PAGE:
From September 2011 to March 2012, 16 people were killed in snowmobiling accidents, according to the Michigan Department of Natural Resources.
As people head out on their snowmobiles this winter, there are some tips that everyone should keep in mind.
â??This is the cause of many of the accidents we've seen where they're just going too fast, lose control and either flip their sled or lose control and hit a tree or another snowmobiler,â?? said Leelanau County Sheriff Mike Borkovich.
According to the sheriff, speed and the influence of drugs and alcohol are the two leading causes of snowmobile crashes. His rule of thumb is driving 45 miles per hour during the day, and 25 miles per hour at night.
Keeping warm while on the sled is also a main priority, along with bringing a cell phone, GPS or radio.
â??Think about what you're going to do today; where you're going. Make a plan, let people know where you're going to go.â??
If you're heading out on the ice, the sheriff recommends the ice be at least eight inches thick.
â??If you do start cracking on the ice sometimes if you speed up it will help you through it. A lot of people on sleds have gone through bad ice and then it starts to sink and then they slow down to look and then they sink.â??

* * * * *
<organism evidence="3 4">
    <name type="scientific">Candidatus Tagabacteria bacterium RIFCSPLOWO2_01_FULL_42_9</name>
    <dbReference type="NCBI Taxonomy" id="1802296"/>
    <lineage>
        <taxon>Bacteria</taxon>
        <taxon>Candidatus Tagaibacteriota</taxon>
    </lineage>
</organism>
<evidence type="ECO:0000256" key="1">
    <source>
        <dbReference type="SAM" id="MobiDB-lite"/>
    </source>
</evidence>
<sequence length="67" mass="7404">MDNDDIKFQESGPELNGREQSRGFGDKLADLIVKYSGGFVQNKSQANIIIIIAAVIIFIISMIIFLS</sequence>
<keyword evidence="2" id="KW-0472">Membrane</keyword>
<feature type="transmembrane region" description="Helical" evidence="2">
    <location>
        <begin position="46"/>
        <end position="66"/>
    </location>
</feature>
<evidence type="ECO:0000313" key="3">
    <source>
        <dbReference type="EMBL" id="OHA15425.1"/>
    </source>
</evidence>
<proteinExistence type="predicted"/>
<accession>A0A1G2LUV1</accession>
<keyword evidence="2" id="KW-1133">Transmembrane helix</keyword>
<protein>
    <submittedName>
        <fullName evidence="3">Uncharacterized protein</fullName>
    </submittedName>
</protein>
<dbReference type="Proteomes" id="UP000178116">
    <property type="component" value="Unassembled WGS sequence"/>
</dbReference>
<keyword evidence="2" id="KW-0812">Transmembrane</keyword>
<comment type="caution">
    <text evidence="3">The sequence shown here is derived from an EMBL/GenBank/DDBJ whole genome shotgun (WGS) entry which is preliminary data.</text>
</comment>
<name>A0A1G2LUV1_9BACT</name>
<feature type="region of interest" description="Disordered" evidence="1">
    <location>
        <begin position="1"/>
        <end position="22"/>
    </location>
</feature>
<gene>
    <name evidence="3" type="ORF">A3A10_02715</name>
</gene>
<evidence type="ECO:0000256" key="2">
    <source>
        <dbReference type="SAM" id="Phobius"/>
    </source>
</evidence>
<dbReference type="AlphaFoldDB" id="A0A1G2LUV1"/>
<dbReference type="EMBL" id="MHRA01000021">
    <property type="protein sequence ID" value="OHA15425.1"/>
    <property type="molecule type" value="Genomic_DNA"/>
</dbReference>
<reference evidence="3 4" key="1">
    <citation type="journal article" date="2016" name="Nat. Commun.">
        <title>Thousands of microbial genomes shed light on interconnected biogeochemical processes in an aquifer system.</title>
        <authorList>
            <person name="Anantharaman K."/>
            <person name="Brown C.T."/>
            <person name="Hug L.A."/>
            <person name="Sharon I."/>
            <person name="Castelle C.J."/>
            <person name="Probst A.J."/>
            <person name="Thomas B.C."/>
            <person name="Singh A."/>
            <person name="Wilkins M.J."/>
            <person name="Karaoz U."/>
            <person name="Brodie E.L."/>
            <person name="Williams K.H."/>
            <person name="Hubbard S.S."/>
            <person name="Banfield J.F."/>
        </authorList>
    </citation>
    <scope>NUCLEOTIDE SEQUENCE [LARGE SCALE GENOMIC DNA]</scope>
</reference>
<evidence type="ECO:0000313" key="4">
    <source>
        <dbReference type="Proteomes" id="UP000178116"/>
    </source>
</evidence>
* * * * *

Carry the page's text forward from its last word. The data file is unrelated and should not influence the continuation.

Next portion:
While folks enjoy northern Michigan's fresh powder, they're keeping safety in mind.
â??Make sure your sled is working good; headlight, tail light, brake light,â?? said snowmobiler Terry Carpenter. â??Keep an eye on the signs and everyone's really good about using hand signals when they got other traffic coming at them.â??
The sheriff says snowmobiles are not allowed on state and federal highways and roads such as US 31 or M-72, for example.
Where they are allowed snowmobiles should be driven on the far right-hand side of the road, in a single line, with the flow of traffic.
The sheriff recommends anyone who wants to operate a sled to sign up for a snowmobile safety course.